Vagus nerve stimulation reduces care costs for children with uncontrolled epilepsy

Vagus nerve stimulation (VNS), sometimes called a “brain pacemaker,” involves a stimulator device implanted under the skin in the chest, with a wire wrapped around the vagus nerve in the neck. It helps prevent seizures by sending gentle, steady electrical impulses to the brain. Generally, the patient does not know that the device is working.

A new study from the Ann & Robert H. Lurie Children’s Hospital in Chicago published in the journal Epilepsyexamined a population of pediatric patients with drug-resistant epilepsy. For these patients, the study found that patients who received VNS, when used with antiepileptic drugs (ASM), had lower hospital costs compared to using ASM alone. The study found that patients treated with ASM plus VNS saved more than $3,000 in annual epilepsy-related costs per year, compared to treatment with ASM alone. These results mirror the team’s previous report of children with drug-resistant epilepsy having significantly decreased in-hospital healthcare utilization after VNS plus ASM compared to those treated with ASM alone. The healthcare utilization study was published in Epilepsy and behavior.

“We take a health services research perspective on the patient journey with a difficult disease process of drug-resistant epilepsy that has not been cured. For patients with drug-resistant epilepsy, it is important reduce seizure burden and improve quality of life goals We quantify outcome aspects of surgical therapies and medical therapies, and assess the impact on healthcare costs and utilization. patients, families, health care systems, health care advocates and policy makers, these are important findings,” said senior author Sandi Lam, MD, MBA, division chief of neurosurgery at Lurie Children’s and professor of neurological surgery at Northwestern University Feinberg School of Medicine.” Although we show lower costs to the healthcare system after VNS surgery, from a perspective of practically speaking, this means fewer hospital admissions due to seizures. Patients spend their days at home rather than in the hospital.”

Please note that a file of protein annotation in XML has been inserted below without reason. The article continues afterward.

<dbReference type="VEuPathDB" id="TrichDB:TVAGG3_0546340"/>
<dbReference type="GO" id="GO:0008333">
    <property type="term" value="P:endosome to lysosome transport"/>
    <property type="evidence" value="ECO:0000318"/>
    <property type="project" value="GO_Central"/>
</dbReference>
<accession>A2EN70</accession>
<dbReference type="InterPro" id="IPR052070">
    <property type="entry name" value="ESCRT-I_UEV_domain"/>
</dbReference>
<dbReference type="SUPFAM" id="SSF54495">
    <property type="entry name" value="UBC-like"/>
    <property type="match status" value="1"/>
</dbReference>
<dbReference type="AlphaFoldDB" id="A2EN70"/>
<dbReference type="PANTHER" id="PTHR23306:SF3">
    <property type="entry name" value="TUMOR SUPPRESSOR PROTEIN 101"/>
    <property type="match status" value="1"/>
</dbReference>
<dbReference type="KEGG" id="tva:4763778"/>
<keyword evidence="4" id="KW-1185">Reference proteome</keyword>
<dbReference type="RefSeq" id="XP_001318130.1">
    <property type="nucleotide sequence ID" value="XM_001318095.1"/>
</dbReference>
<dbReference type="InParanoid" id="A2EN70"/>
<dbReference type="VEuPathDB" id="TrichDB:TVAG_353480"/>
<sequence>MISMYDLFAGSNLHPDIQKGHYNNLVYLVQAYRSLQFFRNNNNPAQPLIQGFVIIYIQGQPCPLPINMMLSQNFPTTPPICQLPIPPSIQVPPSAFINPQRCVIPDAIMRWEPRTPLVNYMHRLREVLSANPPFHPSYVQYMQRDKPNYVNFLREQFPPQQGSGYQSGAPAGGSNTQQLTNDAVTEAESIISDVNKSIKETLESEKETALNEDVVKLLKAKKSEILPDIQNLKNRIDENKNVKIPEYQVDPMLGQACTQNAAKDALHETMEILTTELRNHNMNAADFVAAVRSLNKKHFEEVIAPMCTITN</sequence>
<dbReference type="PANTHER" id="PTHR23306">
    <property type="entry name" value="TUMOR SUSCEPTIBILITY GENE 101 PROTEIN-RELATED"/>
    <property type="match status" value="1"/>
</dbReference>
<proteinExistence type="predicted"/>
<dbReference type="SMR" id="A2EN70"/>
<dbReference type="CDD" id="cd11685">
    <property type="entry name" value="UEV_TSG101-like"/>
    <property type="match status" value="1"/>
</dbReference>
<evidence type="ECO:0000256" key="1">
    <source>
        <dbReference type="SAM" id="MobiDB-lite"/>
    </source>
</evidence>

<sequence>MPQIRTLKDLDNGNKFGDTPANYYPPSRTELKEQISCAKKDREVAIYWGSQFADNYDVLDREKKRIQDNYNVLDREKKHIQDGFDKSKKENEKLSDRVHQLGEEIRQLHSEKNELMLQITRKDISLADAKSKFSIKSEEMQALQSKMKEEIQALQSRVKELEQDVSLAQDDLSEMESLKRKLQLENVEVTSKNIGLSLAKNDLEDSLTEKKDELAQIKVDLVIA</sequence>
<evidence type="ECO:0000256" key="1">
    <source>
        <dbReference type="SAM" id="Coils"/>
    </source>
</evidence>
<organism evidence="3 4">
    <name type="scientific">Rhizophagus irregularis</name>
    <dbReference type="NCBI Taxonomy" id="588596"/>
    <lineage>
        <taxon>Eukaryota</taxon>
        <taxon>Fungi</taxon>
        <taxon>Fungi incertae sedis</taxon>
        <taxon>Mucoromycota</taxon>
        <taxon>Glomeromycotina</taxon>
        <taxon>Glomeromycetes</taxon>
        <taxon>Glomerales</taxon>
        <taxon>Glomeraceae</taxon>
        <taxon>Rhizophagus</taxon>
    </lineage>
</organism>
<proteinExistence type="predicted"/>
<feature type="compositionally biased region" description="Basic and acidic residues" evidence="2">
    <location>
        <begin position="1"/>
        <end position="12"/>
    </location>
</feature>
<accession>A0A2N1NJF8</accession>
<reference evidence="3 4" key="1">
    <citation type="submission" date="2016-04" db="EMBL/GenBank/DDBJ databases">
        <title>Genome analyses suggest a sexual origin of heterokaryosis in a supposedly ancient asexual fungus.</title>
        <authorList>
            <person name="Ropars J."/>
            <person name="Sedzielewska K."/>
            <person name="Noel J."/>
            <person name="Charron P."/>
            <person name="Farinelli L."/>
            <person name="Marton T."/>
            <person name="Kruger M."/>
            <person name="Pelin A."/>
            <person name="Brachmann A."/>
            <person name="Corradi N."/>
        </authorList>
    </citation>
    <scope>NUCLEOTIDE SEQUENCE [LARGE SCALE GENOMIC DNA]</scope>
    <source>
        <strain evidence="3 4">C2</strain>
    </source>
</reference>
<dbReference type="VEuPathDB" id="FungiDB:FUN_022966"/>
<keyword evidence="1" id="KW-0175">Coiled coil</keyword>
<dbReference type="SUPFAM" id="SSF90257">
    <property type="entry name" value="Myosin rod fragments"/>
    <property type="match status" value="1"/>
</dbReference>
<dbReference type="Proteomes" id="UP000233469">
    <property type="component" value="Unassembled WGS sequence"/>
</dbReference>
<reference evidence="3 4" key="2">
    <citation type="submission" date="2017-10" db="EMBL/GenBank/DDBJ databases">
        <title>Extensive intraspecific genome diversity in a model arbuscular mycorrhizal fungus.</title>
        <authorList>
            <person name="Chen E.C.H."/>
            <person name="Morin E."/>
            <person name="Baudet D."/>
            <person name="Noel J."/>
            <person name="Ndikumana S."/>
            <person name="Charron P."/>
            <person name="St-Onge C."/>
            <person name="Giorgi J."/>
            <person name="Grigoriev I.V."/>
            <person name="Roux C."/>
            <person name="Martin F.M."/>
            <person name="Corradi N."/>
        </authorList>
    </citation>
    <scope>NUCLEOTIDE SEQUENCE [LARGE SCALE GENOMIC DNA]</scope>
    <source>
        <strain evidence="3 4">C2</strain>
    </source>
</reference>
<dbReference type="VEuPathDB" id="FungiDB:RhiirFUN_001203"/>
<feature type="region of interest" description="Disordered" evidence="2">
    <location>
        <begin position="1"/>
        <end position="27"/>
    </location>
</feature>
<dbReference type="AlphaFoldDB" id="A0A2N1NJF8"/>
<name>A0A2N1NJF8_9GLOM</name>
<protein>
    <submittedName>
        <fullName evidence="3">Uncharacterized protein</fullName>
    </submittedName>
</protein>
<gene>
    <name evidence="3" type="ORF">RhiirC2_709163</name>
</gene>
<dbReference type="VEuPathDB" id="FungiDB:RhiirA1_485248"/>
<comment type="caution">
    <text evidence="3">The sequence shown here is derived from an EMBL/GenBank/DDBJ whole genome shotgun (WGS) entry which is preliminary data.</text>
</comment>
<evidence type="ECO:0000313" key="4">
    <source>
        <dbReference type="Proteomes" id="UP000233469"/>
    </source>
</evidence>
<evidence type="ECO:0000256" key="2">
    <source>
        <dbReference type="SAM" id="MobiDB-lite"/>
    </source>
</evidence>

The study is unique in several respects. There has been no previous research looking at children with drug-resistant epilepsy comparing the outcomes of those who had VNS and ASM and those who received only ASM. The study also provides a cost breakdown by site of care (inpatient, outpatient, and emergency department). Study researchers found that emergency department costs decreased more for children treated with VNS and ASM, compared to ASM alone. While average annual total costs were higher in the ASM-only cohort, the researchers also observed that outpatient care costs for VNS with ASM were higher than for ASM alone. The study authors note that it’s not surprising that children needed more outpatient care soon after VNS implantation, because adjusting the device for each patient is necessary during this period. Outpatient costs for children with VNS decreased dramatically in the second year. Future studies warrant further attention to costs and patterns of care in longer-term follow-up.

Research with national data does not replace clinical research. Every patient with epilepsy presents a unique case requiring tailored clinical care which should be cared for in a comprehensive NAEC Level 4 Pediatric Epilepsy Center such as Lurie Children’s. Large health services research studies can inform future research as well as gaps and opportunities in health care delivery. The study shows that surgical options should be part of the epilepsy treatment arsenal. While future studies will examine the outcomes of cranial epilepsy surgery, this study was limited to VNS and did not include epilepsy surgery on the brain, which is an important means of treating epilepsy.

The study included children (ages 0-17) who were diagnosed with refractory epilepsy, with 1113 patients treated with ASM plus VNS and 3471 patients treated with ASM alone. The data comes from the Children’s Hospital Association’s Pediatric Health Information System (PHIS) database, which contains inpatient, emergency department, outpatient and observational encounter data of more than 44 children’s hospitals in the United States. Study patients were followed one year before and two years after meeting the predetermined criteria for refractory epilepsy.

Research at the Ann & Robert H. Lurie Children’s Hospital in Chicago is conducted by the Stanley Manne Children’s Research Institute. The Manne Research Institute is focused on improving the health of children, transforming pediatric medicine, and ensuring a healthier future through the relentless pursuit of knowledge. Lurie Children’s is ranked among the nation’s top children’s hospitals by US news and world report. It is the pediatric training ground of the Northwestern University Feinberg School of Medicine.

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Material provided by Ann and Robert H. Lurie Children’s Hospital of Chicago. Note: Content may be edited for style and length.

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